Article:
Finally, we have exercise activity thermogenesis, or EAT, which fills up the remaining energy expenditure at around 5-10% calories burned.
This is the exercise that you plan. Going for a run, hitting weights in the gym, 20 lengths at the swimming pool; this would all be categorized as EAT.
So you can see that exercise doesn’t make up the majority of our daily energy expenditure, which is where so many people go wrong with trying to obtain abs.
They put all of their focus on training hard in the gym or out running on the road when in fact, just increasing your daily activity is more effective than planned exercise.
How To Get Abs
Now that we know running isn’t the be-all of getting abs; where should we be putting our attention?
Here are a few areas to focus your attention so that you are not wasting your time, (or energy for that matter!)
We’ve already discussed how energy expenditure works, and how BMR, NEAT, EAT and the thermic effect of food are important to helping you burn fat stores.
But all of this is useless if you eat too much food.
Underpinning everything is the number of calories you consume per day, and if it exceeds the number of calories you burn, you will never lower your body fat enough to see your abs.
Therefore eating in a controlled calorie deficit is your number one priority.
You should also look to consume a high protein diet when on a calorie deficit.
This will help prevent you from losing your muscle stores in the process of fat oxidation, which essentially means you tell your body that you want to burn fat stores instead of muscle for energy.
Foods like lean poultry, the occasional red meat, legumes, nuts, seeds, and even some dairy can help you achieve a high protein diet.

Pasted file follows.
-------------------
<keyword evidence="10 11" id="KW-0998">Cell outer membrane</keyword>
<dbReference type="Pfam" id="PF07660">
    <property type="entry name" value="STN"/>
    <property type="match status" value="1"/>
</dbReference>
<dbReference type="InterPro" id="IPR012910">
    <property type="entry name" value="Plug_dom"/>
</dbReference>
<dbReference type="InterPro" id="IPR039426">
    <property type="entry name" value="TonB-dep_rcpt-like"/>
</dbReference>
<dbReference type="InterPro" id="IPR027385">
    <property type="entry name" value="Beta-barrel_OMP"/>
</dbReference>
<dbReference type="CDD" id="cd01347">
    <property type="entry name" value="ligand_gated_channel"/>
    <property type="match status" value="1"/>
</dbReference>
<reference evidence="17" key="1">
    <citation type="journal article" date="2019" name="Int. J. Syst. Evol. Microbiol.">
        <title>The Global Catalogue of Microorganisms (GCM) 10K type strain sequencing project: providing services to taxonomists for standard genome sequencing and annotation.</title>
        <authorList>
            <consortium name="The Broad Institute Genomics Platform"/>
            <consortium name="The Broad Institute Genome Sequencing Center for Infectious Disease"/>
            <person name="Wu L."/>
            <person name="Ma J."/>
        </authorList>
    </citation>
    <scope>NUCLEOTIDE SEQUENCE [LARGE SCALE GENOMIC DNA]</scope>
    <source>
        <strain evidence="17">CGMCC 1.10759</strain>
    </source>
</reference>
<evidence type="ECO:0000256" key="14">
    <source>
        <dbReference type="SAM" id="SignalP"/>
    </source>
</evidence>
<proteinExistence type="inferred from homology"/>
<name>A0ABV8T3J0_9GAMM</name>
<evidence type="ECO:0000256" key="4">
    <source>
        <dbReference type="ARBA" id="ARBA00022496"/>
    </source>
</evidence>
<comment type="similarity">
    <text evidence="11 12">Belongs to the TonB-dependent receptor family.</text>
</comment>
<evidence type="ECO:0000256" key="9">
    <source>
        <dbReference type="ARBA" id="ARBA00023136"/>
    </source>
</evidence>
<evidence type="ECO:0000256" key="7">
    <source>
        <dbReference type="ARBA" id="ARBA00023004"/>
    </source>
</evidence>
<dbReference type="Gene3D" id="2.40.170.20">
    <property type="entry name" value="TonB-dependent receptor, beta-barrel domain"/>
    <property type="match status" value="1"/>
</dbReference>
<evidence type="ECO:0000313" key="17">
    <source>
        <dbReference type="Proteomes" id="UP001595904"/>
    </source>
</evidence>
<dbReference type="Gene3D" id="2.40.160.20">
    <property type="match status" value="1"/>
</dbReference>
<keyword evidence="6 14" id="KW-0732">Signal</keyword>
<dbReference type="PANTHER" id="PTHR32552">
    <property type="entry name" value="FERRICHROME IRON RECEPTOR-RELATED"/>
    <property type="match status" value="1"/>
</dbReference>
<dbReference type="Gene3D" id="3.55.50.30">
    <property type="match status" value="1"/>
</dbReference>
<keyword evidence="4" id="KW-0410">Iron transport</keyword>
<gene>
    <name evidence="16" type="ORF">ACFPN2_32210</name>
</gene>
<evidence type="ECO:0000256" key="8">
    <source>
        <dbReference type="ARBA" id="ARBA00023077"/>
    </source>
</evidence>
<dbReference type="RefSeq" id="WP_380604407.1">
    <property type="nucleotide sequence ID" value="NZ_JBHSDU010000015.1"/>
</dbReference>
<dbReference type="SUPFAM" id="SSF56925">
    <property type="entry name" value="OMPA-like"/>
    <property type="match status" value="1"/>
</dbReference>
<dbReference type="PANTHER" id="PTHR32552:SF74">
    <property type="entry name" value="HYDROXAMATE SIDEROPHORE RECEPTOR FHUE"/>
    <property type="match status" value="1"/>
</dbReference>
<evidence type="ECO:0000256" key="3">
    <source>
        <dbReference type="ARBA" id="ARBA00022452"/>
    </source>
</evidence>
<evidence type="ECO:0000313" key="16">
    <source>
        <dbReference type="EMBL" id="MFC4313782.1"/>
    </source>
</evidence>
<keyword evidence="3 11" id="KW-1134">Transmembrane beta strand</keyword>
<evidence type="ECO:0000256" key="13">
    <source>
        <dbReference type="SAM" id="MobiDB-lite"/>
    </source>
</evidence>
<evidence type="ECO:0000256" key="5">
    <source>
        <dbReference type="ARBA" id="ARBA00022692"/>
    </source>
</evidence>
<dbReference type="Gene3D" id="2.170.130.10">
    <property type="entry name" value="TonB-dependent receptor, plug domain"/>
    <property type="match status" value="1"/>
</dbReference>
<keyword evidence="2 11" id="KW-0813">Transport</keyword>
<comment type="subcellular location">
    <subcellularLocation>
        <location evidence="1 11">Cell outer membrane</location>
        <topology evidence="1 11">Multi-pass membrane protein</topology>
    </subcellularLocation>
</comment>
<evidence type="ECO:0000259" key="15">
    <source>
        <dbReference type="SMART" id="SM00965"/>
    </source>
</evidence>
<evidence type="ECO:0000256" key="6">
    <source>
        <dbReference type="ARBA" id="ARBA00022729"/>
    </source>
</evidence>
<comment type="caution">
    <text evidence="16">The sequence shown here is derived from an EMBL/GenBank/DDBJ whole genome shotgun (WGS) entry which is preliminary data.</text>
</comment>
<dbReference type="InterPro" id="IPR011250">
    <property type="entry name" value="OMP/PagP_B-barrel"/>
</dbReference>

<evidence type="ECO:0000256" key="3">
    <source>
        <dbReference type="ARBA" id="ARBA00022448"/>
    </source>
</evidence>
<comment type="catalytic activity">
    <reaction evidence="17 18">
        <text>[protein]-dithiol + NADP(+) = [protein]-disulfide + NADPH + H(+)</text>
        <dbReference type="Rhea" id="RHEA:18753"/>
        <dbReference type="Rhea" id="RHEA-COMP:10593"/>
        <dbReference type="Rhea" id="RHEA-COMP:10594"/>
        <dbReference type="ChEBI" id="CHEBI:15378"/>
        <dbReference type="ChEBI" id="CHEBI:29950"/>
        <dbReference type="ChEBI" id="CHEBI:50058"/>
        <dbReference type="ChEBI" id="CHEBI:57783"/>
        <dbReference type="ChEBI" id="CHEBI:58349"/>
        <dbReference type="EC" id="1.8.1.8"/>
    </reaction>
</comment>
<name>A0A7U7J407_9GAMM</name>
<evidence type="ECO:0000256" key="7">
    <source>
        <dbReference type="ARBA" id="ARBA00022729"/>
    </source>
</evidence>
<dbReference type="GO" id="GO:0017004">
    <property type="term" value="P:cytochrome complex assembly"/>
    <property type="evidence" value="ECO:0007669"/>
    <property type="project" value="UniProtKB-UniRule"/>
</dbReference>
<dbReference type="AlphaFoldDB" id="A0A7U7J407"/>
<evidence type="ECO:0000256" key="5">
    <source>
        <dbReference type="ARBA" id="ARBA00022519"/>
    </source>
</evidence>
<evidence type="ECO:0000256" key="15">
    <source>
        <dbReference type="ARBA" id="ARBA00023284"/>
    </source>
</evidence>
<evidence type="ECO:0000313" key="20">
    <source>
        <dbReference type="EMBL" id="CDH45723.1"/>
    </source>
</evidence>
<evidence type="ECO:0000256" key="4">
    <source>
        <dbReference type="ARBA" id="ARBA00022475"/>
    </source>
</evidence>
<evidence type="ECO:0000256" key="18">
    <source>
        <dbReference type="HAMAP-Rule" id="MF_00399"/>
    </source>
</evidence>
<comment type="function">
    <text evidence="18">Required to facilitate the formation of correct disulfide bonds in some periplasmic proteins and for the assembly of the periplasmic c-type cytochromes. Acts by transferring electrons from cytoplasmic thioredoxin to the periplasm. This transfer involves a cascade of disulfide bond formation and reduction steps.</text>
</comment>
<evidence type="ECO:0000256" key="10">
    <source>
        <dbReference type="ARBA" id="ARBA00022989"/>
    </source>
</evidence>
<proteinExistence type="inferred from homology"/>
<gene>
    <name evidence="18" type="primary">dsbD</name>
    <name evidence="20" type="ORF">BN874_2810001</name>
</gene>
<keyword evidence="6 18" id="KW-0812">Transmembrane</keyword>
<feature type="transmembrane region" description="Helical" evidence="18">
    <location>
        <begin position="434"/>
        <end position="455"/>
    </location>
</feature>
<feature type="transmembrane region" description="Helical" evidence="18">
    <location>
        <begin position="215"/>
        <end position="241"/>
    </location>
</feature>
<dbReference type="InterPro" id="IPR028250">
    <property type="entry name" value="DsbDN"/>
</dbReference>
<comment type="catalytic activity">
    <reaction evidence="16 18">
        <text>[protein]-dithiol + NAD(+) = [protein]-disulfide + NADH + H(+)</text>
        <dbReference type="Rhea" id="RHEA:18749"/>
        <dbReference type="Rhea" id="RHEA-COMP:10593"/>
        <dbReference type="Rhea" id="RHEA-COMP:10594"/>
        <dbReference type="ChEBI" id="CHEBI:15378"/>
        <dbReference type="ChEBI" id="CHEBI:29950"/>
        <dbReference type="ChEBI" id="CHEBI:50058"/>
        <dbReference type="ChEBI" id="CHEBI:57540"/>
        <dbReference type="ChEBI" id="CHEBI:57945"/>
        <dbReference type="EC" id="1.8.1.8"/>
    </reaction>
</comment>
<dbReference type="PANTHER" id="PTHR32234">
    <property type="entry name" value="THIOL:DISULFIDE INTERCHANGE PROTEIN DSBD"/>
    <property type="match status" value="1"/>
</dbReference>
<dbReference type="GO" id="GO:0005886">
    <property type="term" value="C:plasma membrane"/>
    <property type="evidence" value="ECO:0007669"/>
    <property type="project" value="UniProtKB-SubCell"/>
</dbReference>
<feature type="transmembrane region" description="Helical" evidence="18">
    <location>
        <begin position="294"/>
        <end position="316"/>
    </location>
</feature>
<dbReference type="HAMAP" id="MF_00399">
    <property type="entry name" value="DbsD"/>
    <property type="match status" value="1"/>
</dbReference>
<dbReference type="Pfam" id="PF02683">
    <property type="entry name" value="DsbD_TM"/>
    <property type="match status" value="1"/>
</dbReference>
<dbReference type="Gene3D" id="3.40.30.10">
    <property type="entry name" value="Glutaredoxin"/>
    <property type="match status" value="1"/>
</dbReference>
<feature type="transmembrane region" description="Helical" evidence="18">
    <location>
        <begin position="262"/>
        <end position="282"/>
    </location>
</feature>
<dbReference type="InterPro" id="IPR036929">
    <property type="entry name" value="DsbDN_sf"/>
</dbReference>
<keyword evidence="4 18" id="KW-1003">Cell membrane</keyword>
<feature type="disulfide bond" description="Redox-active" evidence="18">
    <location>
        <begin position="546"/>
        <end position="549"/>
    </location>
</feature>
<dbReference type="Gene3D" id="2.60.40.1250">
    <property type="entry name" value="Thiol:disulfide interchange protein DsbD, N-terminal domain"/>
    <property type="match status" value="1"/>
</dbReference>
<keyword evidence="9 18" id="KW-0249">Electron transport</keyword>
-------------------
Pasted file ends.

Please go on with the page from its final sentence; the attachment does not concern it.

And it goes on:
Also focus on hitting a good amount of fiber as this will help you stay full. You can get these from a combination of phytonutrients foods such as fruits and vegetables, nuts, seeds, and whole grains.
Eating in a calorie deficit is important, but you also want to train your abdominal muscles so that they can grow. But how do you train your abdominal muscles?
You train them the same as any muscle group; with enough reps, sets, and even resistance should you need it.
A good place to start is to perform a crunching motion, a leg raise, and a twist to help hit the abdominal muscles from every angle. For example:
- 3 sets of 15-20 reps of Ab Crunches
- 3 sets of 15-20 reps of Lying Leg Raises
- 3 sets of 15-20 reps of Russian Twists
Although cardio is not the most efficient way to train for abs, it can still help you to burn some extra calories and help with your energy balance.
Running a few times per week for 15-60 minutes is low intensity and low-stress activity that can help to add a few thousand extra steps per day to your tally that is healthy for the entire body.
Just be wary of doing too much cardio; as this can negatively impact how much energy you have for other activities.
As studies show that excessive cardio can drive down your motivation to move throughout the rest of the day.
In other words; if you do too much EAT, you run the risk of dropping your NEAT.
So there you have it! We hope that you found this article useful and that it helps you to understand how to approach your path to visible abs.
Focus on the many areas and try to remove the reductionist mindset of more running = more body fat burning. It’s going to make your journey a lot simpler!